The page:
Marilyn Migiel, professor of Romance studies, has won the Modern Language Association’s Aldo and Jeanne Scaglione Publication Award for “Veronica Franco in Dialogue,” forthcoming from the University of Toronto Press in spring 2022.
Established by literature scholar Aldo Scaglione in memory of his wife, Jeanne, an educator and humanitarian, the award is given annually to a manuscript in Italian Literary Studies. The award will be presented on January 8, 2022 during the Modern Language Association (MLA) convention in Washington, D.C.
This is the third prize Migiel has received from the MLA. The first two recognized books she has written on Boccaccio’s “Decameron.”
A sixteenth-century Venetian courtesan and writer, Veronica Franco came to be embraced by late twentieth-century scholars as a triumphant proto-feminist icon who celebrates her sexuality and champions women and their worth. In “Veronica Franco in Dialogue,” Migiel analyzes the fourteen dialogic poems of Franco’s 25-poem “Terze Rime” (Poems in Terza Rima, 1575), seven written by Franco and seven written by an unknown male author.
In order to better understand what Franco is doing in the poetic collection, Migiel argues, it is essential to understand how she constructs her identity as author, lover, and sex worker in relation to the unknown male author.
“I am delighted that the award acknowledges my ‘powerful close readings’ and ‘probing literary analyses’ of Italian poetry,” Migiel said.
While Migiel has been studying and teaching Veronica Franco’s poetry since the 1980s, she didn’t take up a full-length book project on the poet until six years ago.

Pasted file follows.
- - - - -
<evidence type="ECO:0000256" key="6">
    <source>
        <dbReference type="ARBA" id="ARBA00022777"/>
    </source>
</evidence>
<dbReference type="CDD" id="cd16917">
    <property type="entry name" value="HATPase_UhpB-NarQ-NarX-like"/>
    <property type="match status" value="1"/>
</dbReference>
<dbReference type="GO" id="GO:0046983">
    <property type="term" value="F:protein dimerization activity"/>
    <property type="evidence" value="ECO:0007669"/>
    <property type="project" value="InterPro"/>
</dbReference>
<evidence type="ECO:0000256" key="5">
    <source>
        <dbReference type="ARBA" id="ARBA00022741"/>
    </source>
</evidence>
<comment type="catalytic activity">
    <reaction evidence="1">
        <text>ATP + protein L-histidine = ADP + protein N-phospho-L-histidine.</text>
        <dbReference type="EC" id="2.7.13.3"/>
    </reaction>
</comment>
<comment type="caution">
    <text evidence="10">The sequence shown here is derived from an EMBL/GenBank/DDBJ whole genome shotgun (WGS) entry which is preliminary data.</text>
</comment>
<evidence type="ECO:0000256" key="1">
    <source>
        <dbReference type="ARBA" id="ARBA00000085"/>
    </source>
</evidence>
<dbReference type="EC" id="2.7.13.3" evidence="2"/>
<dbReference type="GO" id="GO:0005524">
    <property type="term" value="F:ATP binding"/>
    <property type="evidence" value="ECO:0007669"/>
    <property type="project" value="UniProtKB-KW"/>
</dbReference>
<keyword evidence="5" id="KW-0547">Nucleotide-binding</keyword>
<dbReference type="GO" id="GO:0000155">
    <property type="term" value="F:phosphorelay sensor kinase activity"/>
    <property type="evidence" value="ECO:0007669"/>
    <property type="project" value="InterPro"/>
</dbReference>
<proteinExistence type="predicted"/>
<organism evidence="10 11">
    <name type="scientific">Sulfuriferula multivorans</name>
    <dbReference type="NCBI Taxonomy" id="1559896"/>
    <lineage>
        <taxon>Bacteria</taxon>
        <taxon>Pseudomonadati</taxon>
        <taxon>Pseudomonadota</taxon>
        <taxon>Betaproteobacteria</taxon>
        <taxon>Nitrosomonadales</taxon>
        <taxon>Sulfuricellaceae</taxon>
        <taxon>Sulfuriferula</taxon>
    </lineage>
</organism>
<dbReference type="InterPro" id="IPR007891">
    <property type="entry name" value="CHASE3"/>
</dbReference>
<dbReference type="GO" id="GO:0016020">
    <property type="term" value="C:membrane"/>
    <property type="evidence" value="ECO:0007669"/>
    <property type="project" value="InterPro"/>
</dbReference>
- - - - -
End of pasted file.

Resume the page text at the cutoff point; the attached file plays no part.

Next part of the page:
“I had reached a point in my career where I felt confident that I would be able to present highly detailed formal analyses of Italian poetry in very readable prose that can be understood by non-specialists,” Migiel said, adding that when she writes, she imagines that her audience is composed of Cornell undergraduates, including those who have taken her First-Year Writing Seminar on the “Decameron.”
“I wanted to understand why, after Veronica Franco had been embraced as a proto-feminist icon in the latter part of the twentieth century, scholars’ attention seemed to be directed more at other early modern Italian women writers,” Migiel said. “And I wanted to tell a story about Veronica Franco that accounts for the moments of ambivalence, uncertainty, and precariousness in her poetry that other readers have tended to elide.”
According to the MLA award committee, Migiel’s analysis of these poems will have a lasting impact on scholarly interpretation of Veronica Franco and on future readings of early modern women writers, revealing for the first time Franco’s full identity as a poet. The committee notes that “while earlier works have presented [Franco] as above all an iconic woman and proto-feminist figure, Migiel’s work shows how Franco’s consistent and subtle use of important model writers in Latin and Italian makes the poet a highly significant Renaissance author figure.”
Teaching literature is teaching “how to notice things in a text that a speed-reading culture is trained to disregard, overcome, edit out, or explain away,” Migiel said, citing literary critic and translator Barbara Johnson. “I hope that my book will encourage all readers to remain faithful to nuance and complexity.”